Understory vegetation is an important component in forest ecosystems not only because of its contributions to forest structure, function and species composition, but also due to its essential role in supporting wildlife species and ecosystem services. Therefore, understanding the spatio-temporal dynamics of understory vegetation is essential for management and conservation. Nevertheless, detailed information on the distribution of understory vegetation across large spatial extents is usually unavailable, due to the interference of overstory canopy on the remote detection of understory vegetation. While many efforts have been made to overcome this challenge, mapping understory vegetation across large spatial extents is still limited due to a lack of generality of the developed methods and limited availability of required remotely sensed data. In this study, we used understory bamboo in Wolong Nature Reserve, China as a case study to develop and test an effective and practical remote sensing approach for mapping understory vegetation. Using phenology metrics generated from a time series of Moderate Resolution Imaging Spectroradiometer data, we characterized the phenological features of forests with understory bamboo. Using maximum entropy modeling together with these phenology metrics, we successfully mapped the spatial distribution of understory bamboo (kappa: 0.59; AUC: 0.85). In addition, by incorporating elevation information we further mapped the distribution of two individual bamboo species, Bashania faberi and Fargesia robusta (kappa: 0.68 and 0.70; AUC: 0.91 and 0.92, respectively). Due to its generality, flexibility and extensibility, this approach constitutes an improvement to the remote detection of understory vegetation, making it suitable for mapping different understory species in different geographic settings. Both biodiversity conservation and wildlife habitat management may benefit from the detailed information on understory vegetation across large areas through the applications of this approach.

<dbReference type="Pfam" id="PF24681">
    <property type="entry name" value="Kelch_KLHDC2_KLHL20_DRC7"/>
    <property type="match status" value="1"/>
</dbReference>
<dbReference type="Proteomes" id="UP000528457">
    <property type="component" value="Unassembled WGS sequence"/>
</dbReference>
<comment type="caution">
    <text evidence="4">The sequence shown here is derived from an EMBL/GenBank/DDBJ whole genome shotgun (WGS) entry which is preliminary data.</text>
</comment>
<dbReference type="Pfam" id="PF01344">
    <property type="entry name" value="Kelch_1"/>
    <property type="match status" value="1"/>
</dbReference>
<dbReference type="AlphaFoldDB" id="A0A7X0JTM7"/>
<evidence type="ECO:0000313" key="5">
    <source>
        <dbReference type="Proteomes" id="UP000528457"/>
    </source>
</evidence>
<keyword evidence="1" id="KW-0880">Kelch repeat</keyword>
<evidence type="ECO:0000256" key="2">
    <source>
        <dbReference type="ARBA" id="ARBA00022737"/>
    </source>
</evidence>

Article